A Night At The Railway, And The Desk Question Is Solved.

Looking into the woodshop takes you back to a simple time.

Okay I am mashing two stories into one today, kinda like adding some milk to the story to add a little something. Maybe a cereal of sorts. A sequence of a story that needs some more, but not small enough to be part of a sausage story? And if you are able to follow this logic, you have been reading Woody Boater WAAAAAYYYYY to long! So? Pics and Captions.

The soft fabric will be coming down. Its a left over from the party. I am sure its holding some dust now. Which isnt a bad thing.

The fire pit works magic

The sunsets have been insane this past week

The Skipjack adds that special magic to the railway.

Back to the desk

Okay now the table. Thanks to Jim Grant for the quick answer yesterday. And that unleashed a better google search. It is a Ledger Desk. They were used in the 1800’s until around 1910. And the shelf on top is a book shelf. Or Ledger shelf. SOLVED. And of course there is a website on everything. Including an old office furniture museum. I LOVE the internet …sometimes…

Standing desk, ledger, accounting and so on – Courtesy of OfficeMuseum.com

From OfficeMuesum.com because, well, just because there is a museum for everything. BTW, LOVE the site. Worth a click for sure

And one might ask? And the Office Museum did and has an answer..

Why did book-keepers stand while they worked?

“It is conceded by all that a book-keeper’s desk should be of sufficient hight [spelling in the original] to require him to stand while at his work, for the posting and checking from one large book to another necessitates constant moving, and it would be very inconvenient for the accountant to seat himself and then rise again whenever it become necessary to refer to an entry in another book. The books of an establishment of sufficient size to employ the services of a book-keeper are usually very cumbersome, and should lie upon the counter or desk in an accustomed place, while the book-keeper passes to and fro from book to book, as occasion requires. Many firms will not employ a book-keeper who would attempt to do his work by sitting down. The book-keeper’s desk should slant on top, and be provided with a rack [above the slanted surface], for convenience in laying aside indexes, tablets, etc., where they may be easily reached when needed from time to time. Under the desk may be arranged shelves and places for books, or if these are deposited in the safe or vault each night, this would not be necessary.” (G. L. Howe and O. M. Powers, The Secrets of Success in Business, 1883, p. 313)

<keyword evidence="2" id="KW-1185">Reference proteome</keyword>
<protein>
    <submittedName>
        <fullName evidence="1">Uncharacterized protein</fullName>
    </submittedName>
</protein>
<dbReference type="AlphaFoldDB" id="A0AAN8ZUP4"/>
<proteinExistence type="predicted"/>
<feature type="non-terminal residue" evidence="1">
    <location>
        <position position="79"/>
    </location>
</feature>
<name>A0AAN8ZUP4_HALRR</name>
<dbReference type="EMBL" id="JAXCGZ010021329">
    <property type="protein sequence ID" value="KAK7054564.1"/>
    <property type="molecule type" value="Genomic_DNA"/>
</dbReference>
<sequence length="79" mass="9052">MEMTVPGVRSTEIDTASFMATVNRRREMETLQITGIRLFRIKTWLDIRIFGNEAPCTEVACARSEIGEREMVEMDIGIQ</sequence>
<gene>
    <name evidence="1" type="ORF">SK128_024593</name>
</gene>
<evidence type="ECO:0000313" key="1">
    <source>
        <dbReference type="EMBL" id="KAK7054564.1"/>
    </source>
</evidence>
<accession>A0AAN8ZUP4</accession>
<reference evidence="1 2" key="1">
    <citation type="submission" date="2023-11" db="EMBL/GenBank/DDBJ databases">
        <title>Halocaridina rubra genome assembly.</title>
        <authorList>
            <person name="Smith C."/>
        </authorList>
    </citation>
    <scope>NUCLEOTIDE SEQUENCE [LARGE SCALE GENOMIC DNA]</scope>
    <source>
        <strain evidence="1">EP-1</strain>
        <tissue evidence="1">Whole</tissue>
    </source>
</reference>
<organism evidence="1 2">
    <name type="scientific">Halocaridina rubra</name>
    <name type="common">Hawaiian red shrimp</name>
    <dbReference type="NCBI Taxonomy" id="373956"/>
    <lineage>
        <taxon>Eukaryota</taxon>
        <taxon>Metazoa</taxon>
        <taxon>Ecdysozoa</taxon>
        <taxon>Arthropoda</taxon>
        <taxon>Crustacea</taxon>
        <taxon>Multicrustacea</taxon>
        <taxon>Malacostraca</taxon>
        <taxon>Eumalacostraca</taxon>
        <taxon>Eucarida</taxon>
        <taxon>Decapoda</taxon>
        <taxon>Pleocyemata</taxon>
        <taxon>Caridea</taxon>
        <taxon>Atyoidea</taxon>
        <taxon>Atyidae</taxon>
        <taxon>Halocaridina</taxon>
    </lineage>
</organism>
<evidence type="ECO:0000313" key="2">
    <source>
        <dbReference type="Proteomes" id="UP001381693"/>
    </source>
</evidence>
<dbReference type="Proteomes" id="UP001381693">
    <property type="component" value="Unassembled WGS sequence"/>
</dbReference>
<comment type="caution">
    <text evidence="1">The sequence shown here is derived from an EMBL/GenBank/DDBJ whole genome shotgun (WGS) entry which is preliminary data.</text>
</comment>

The shift toward use of loose-leaf ledgers and book-keeping machine that began in the late 1890s presumably reduced the use of standing desks. However, we have seen advertisements for standing desks as late as 1917.

And there ya go.

12 replies
  1. Frank@Falmouth
    Frank@Falmouth says:

    I was looking forward to seeing photos of “the cool old building in Reedville” where the desk and turd were discovered … ornate trim and bare lath for plaster walls ? Hopefully someone will restore.. I always enjoy how you can make a silk purse out of a pigs ear.. 🙂

  2. MO Whaler
    MO Whaler says:

    Yes – – Appreciate the functional designs, the quarter sawn oak, the drawers and cubbies found in Used Furniture – – Good picking – –

  3. jim g
    jim g says:

    There in old movies based around the late 1800’s to 1930’s. Thats where I’ve seen them.

    Scrooge, Its a wonderful life, etc.

  4. Kelly Wittenauer
    Kelly Wittenauer says:

    Cool that the mystery is solved! I like the B&W photo thru the woodshop window, but find the cloth on the ceiling distracting in that picture. Re-shooting that, once the cloth is removed, will make a more convincing “throwback”.

  5. Karl Hoffman
    Karl Hoffman says:

    I have an old photo of my Great Grandfather standing at a desk in Tacoma Washington from the early 1900’s his occupation was a book keeper

  6. floyd r turbo
    floyd r turbo says:

    Ah, the internet, if there were only some web sites about boats, antique wooden boats, and their ilk.

  7. m-fine
    m-fine says:

    Interesting though Floyd…How many desks would it take to get enough old wood to build a boat? The Internet may have an answer…

    • floyd r turbo
      floyd r turbo says:

      M Fine, I would think it would be more likely to be the other way around, more wood boats being recycled to make furniture?

  8. Steve Anderson from Michigan
    Steve Anderson from Michigan says:

    Very cool, and interesting.

    Did we ever figure out the use of the spinning part in the middle?

Comments are closed.